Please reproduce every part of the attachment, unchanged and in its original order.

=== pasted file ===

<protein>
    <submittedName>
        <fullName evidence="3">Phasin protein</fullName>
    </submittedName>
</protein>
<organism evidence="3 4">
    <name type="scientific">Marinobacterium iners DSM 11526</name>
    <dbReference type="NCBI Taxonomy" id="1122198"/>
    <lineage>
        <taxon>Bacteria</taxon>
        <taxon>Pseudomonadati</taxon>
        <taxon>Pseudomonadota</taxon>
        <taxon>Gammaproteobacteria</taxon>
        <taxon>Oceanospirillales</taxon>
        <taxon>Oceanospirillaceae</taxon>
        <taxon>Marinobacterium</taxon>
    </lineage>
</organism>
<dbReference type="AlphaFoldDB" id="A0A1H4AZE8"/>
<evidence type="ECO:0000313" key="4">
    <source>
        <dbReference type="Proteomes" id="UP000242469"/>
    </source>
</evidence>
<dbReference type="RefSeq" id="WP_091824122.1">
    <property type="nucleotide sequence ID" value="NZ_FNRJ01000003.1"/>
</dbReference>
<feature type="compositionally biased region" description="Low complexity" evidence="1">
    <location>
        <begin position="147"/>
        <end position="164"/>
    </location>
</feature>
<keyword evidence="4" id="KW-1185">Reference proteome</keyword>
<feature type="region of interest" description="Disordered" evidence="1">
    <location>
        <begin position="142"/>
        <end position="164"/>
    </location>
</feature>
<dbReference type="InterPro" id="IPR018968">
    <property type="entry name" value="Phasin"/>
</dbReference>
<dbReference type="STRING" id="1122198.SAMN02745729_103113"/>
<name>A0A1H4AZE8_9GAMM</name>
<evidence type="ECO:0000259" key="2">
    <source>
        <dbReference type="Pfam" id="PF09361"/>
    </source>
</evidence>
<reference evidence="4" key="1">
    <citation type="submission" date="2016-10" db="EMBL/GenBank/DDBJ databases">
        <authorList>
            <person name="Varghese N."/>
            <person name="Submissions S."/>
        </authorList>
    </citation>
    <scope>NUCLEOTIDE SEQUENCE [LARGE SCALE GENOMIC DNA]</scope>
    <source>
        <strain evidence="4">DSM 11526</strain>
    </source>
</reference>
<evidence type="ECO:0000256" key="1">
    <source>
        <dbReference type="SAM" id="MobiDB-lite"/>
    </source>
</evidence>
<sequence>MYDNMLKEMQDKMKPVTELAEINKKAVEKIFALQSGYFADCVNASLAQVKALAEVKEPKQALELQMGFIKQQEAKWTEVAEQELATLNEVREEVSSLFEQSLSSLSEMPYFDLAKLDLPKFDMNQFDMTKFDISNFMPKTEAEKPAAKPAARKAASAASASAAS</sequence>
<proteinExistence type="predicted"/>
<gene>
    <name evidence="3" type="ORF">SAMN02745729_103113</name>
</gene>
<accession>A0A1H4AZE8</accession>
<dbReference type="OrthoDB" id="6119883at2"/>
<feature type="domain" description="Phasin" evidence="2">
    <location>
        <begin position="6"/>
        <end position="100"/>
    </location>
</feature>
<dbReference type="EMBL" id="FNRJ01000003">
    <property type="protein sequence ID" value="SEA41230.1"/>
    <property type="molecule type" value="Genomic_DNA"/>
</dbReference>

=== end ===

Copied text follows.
<protein>
    <submittedName>
        <fullName evidence="3">Phasin protein</fullName>
    </submittedName>
</protein>
<organism evidence="3 4">
    <name type="scientific">Marinobacterium iners DSM 11526</name>
    <dbReference type="NCBI Taxonomy" id="1122198"/>
    <lineage>
        <taxon>Bacteria</taxon>
        <taxon>Pseudomonadati</taxon>
        <taxon>Pseudomonadota</taxon>
        <taxon>Gammaproteobacteria</taxon>
        <taxon>Oceanospirillales</taxon>
        <taxon>Oceanospirillaceae</taxon>
        <taxon>Marinobacterium</taxon>
    </lineage>
</organism>
<dbReference type="AlphaFoldDB" id="A0A1H4AZE8"/>
<evidence type="ECO:0000313" key="4">
    <source>
        <dbReference type="Proteomes" id="UP000242469"/>
    </source>
</evidence>
<dbReference type="RefSeq" id="WP_091824122.1">
    <property type="nucleotide sequence ID" value="NZ_FNRJ01000003.1"/>
</dbReference>
<feature type="compositionally biased region" description="Low complexity" evidence="1">
    <location>
        <begin position="147"/>
        <end position="164"/>
    </location>
</feature>
<keyword evidence="4" id="KW-1185">Reference proteome</keyword>
<feature type="region of interest" description="Disordered" evidence="1">
    <location>
        <begin position="142"/>
        <end position="164"/>
    </location>
</feature>
<dbReference type="InterPro" id="IPR018968">
    <property type="entry name" value="Phasin"/>
</dbReference>
<dbReference type="STRING" id="1122198.SAMN02745729_103113"/>
<name>A0A1H4AZE8_9GAMM</name>
<evidence type="ECO:0000259" key="2">
    <source>
        <dbReference type="Pfam" id="PF09361"/>
    </source>
</evidence>
<reference evidence="4" key="1">
    <citation type="submission" date="2016-10" db="EMBL/GenBank/DDBJ databases">
        <authorList>
            <person name="Varghese N."/>
            <person name="Submissions S."/>
        </authorList>
    </citation>
    <scope>NUCLEOTIDE SEQUENCE [LARGE SCALE GENOMIC DNA]</scope>
    <source>
        <strain evidence="4">DSM 11526</strain>
    </source>
</reference>
<evidence type="ECO:0000256" key="1">
    <source>
        <dbReference type="SAM" id="MobiDB-lite"/>
    </source>
</evidence>
<sequence>MYDNMLKEMQDKMKPVTELAEINKKAVEKIFALQSGYFADCVNASLAQVKALAEVKEPKQALELQMGFIKQQEAKWTEVAEQELATLNEVREEVSSLFEQSLSSLSEMPYFDLAKLDLPKFDMNQFDMTKFDISNFMPKTEAEKPAAKPAARKAASAASASAAS</sequence>
<proteinExistence type="predicted"/>
<gene>
    <name evidence="3" type="ORF">SAMN02745729_103113</name>
</gene>
<accession>A0A1H4AZE8</accession>
<dbReference type="OrthoDB" id="6119883at2"/>
<feature type="domain" description="Phasin" evidence="2">
    <location>
        <begin position="6"/>
        <end position="100"/>
    </location>
</feature>
<dbReference type="EMBL" id="FNRJ01000003">
    <property type="protein sequence ID" value="SEA41230.1"/>
    <property type="molecule type" value="Genomic_DNA"/>
</dbReference>